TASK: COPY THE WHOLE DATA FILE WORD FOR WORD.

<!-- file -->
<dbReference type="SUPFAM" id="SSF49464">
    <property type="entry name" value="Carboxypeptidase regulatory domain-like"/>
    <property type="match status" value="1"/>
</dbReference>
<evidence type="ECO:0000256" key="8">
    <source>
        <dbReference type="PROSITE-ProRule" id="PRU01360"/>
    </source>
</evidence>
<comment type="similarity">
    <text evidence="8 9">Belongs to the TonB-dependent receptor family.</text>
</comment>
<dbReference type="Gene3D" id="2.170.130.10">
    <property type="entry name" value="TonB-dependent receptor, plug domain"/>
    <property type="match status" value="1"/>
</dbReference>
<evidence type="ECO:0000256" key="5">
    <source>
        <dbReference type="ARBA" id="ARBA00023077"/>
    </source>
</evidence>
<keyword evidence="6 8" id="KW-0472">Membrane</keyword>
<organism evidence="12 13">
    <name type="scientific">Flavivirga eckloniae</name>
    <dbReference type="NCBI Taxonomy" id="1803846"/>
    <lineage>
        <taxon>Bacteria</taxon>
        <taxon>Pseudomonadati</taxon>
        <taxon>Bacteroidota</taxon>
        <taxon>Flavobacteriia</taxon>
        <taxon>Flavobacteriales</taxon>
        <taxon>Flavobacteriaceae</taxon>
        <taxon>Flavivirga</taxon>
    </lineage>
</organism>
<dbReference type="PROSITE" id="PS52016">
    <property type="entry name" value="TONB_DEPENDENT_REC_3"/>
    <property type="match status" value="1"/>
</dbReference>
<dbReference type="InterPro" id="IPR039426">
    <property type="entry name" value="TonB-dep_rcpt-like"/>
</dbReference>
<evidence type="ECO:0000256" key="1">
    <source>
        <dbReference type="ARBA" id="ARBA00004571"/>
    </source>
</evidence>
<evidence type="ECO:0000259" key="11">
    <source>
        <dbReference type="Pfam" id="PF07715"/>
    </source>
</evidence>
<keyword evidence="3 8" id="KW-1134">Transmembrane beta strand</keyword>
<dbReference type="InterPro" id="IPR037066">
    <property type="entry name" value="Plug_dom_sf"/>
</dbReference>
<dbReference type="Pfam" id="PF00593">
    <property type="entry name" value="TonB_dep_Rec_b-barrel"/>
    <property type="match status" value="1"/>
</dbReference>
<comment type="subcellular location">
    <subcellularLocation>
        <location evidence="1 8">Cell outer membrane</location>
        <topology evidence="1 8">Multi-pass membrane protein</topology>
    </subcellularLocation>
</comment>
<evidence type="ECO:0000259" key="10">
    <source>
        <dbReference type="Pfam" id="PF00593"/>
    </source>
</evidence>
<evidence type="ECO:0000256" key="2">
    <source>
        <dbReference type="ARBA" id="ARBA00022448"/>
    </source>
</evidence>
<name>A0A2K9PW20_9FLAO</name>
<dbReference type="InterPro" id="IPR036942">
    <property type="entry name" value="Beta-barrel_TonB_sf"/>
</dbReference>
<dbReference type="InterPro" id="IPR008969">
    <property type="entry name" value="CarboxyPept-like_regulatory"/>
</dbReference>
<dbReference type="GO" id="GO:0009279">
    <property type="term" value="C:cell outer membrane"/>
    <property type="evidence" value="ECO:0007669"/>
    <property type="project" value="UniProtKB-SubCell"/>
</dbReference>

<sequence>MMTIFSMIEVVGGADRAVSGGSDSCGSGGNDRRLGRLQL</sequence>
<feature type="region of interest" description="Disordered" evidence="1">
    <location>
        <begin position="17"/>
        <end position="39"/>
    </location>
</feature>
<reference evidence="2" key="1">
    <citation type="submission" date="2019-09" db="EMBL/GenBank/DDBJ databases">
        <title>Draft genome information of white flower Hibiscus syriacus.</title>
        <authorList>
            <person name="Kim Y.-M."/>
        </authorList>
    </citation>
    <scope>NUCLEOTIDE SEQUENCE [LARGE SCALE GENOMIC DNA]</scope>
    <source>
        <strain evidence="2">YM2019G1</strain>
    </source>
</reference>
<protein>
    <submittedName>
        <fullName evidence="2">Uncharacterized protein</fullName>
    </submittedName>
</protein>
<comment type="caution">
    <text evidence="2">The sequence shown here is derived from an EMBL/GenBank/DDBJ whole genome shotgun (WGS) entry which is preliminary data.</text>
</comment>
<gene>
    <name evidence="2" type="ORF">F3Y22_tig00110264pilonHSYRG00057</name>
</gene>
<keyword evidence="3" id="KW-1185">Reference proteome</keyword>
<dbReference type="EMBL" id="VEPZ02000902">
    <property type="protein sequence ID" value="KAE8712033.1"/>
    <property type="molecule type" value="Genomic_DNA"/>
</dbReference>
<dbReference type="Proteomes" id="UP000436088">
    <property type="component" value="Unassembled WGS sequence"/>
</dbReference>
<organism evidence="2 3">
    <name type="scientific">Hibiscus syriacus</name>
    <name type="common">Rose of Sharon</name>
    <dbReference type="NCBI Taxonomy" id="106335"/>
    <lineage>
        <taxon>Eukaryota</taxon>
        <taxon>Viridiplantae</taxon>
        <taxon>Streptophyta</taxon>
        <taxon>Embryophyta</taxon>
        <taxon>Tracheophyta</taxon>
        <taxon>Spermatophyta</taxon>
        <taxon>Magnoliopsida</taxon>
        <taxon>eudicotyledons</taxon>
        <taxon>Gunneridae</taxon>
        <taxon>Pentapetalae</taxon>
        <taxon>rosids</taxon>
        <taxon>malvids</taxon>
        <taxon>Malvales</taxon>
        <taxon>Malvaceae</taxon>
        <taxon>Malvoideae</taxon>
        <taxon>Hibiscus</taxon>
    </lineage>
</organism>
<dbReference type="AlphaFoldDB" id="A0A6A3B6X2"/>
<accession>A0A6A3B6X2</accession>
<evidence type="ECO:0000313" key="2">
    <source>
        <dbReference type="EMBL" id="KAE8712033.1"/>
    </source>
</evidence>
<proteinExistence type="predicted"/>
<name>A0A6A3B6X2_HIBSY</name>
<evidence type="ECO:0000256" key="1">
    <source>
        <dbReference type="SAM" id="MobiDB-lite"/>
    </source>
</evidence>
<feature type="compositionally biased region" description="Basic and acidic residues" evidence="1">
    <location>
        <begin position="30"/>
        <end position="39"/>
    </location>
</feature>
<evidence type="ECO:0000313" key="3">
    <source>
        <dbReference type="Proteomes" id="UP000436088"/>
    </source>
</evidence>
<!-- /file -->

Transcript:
<dbReference type="SUPFAM" id="SSF49464">
    <property type="entry name" value="Carboxypeptidase regulatory domain-like"/>
    <property type="match status" value="1"/>
</dbReference>
<evidence type="ECO:0000256" key="8">
    <source>
        <dbReference type="PROSITE-ProRule" id="PRU01360"/>
    </source>
</evidence>
<comment type="similarity">
    <text evidence="8 9">Belongs to the TonB-dependent receptor family.</text>
</comment>
<dbReference type="Gene3D" id="2.170.130.10">
    <property type="entry name" value="TonB-dependent receptor, plug domain"/>
    <property type="match status" value="1"/>
</dbReference>
<evidence type="ECO:0000256" key="5">
    <source>
        <dbReference type="ARBA" id="ARBA00023077"/>
    </source>
</evidence>
<keyword evidence="6 8" id="KW-0472">Membrane</keyword>
<organism evidence="12 13">
    <name type="scientific">Flavivirga eckloniae</name>
    <dbReference type="NCBI Taxonomy" id="1803846"/>
    <lineage>
        <taxon>Bacteria</taxon>
        <taxon>Pseudomonadati</taxon>
        <taxon>Bacteroidota</taxon>
        <taxon>Flavobacteriia</taxon>
        <taxon>Flavobacteriales</taxon>
        <taxon>Flavobacteriaceae</taxon>
        <taxon>Flavivirga</taxon>
    </lineage>
</organism>
<dbReference type="PROSITE" id="PS52016">
    <property type="entry name" value="TONB_DEPENDENT_REC_3"/>
    <property type="match status" value="1"/>
</dbReference>
<dbReference type="InterPro" id="IPR039426">
    <property type="entry name" value="TonB-dep_rcpt-like"/>
</dbReference>
<evidence type="ECO:0000256" key="1">
    <source>
        <dbReference type="ARBA" id="ARBA00004571"/>
    </source>
</evidence>
<evidence type="ECO:0000259" key="11">
    <source>
        <dbReference type="Pfam" id="PF07715"/>
    </source>
</evidence>
<keyword evidence="3 8" id="KW-1134">Transmembrane beta strand</keyword>
<dbReference type="InterPro" id="IPR037066">
    <property type="entry name" value="Plug_dom_sf"/>
</dbReference>
<dbReference type="Pfam" id="PF00593">
    <property type="entry name" value="TonB_dep_Rec_b-barrel"/>
    <property type="match status" value="1"/>
</dbReference>
<comment type="subcellular location">
    <subcellularLocation>
        <location evidence="1 8">Cell outer membrane</location>
        <topology evidence="1 8">Multi-pass membrane protein</topology>
    </subcellularLocation>
</comment>
<evidence type="ECO:0000259" key="10">
    <source>
        <dbReference type="Pfam" id="PF00593"/>
    </source>
</evidence>
<evidence type="ECO:0000256" key="2">
    <source>
        <dbReference type="ARBA" id="ARBA00022448"/>
    </source>
</evidence>
<name>A0A2K9PW20_9FLAO</name>
<dbReference type="InterPro" id="IPR036942">
    <property type="entry name" value="Beta-barrel_TonB_sf"/>
</dbReference>
<dbReference type="InterPro" id="IPR008969">
    <property type="entry name" value="CarboxyPept-like_regulatory"/>
</dbReference>
<dbReference type="GO" id="GO:0009279">
    <property type="term" value="C:cell outer membrane"/>
    <property type="evidence" value="ECO:0007669"/>
    <property type="project" value="UniProtKB-SubCell"/>
</dbReference>

<sequence>MMTIFSMIEVVGGADRAVSGGSDSCGSGGNDRRLGRLQL</sequence>
<feature type="region of interest" description="Disordered" evidence="1">
    <location>
        <begin position="17"/>
        <end position="39"/>
    </location>
</feature>
<reference evidence="2" key="1">
    <citation type="submission" date="2019-09" db="EMBL/GenBank/DDBJ databases">
        <title>Draft genome information of white flower Hibiscus syriacus.</title>
        <authorList>
            <person name="Kim Y.-M."/>
        </authorList>
    </citation>
    <scope>NUCLEOTIDE SEQUENCE [LARGE SCALE GENOMIC DNA]</scope>
    <source>
        <strain evidence="2">YM2019G1</strain>
    </source>
</reference>
<protein>
    <submittedName>
        <fullName evidence="2">Uncharacterized protein</fullName>
    </submittedName>
</protein>
<comment type="caution">
    <text evidence="2">The sequence shown here is derived from an EMBL/GenBank/DDBJ whole genome shotgun (WGS) entry which is preliminary data.</text>
</comment>
<gene>
    <name evidence="2" type="ORF">F3Y22_tig00110264pilonHSYRG00057</name>
</gene>
<keyword evidence="3" id="KW-1185">Reference proteome</keyword>
<dbReference type="EMBL" id="VEPZ02000902">
    <property type="protein sequence ID" value="KAE8712033.1"/>
    <property type="molecule type" value="Genomic_DNA"/>
</dbReference>
<dbReference type="Proteomes" id="UP000436088">
    <property type="component" value="Unassembled WGS sequence"/>
</dbReference>
<organism evidence="2 3">
    <name type="scientific">Hibiscus syriacus</name>
    <name type="common">Rose of Sharon</name>
    <dbReference type="NCBI Taxonomy" id="106335"/>
    <lineage>
        <taxon>Eukaryota</taxon>
        <taxon>Viridiplantae</taxon>
        <taxon>Streptophyta</taxon>
        <taxon>Embryophyta</taxon>
        <taxon>Tracheophyta</taxon>
        <taxon>Spermatophyta</taxon>
        <taxon>Magnoliopsida</taxon>
        <taxon>eudicotyledons</taxon>
        <taxon>Gunneridae</taxon>
        <taxon>Pentapetalae</taxon>
        <taxon>rosids</taxon>
        <taxon>malvids</taxon>
        <taxon>Malvales</taxon>
        <taxon>Malvaceae</taxon>
        <taxon>Malvoideae</taxon>
        <taxon>Hibiscus</taxon>
    </lineage>
</organism>
<dbReference type="AlphaFoldDB" id="A0A6A3B6X2"/>
<accession>A0A6A3B6X2</accession>
<evidence type="ECO:0000313" key="2">
    <source>
        <dbReference type="EMBL" id="KAE8712033.1"/>
    </source>
</evidence>
<proteinExistence type="predicted"/>
<name>A0A6A3B6X2_HIBSY</name>
<evidence type="ECO:0000256" key="1">
    <source>
        <dbReference type="SAM" id="MobiDB-lite"/>
    </source>
</evidence>
<feature type="compositionally biased region" description="Basic and acidic residues" evidence="1">
    <location>
        <begin position="30"/>
        <end position="39"/>
    </location>
</feature>
<evidence type="ECO:0000313" key="3">
    <source>
        <dbReference type="Proteomes" id="UP000436088"/>
    </source>
</evidence>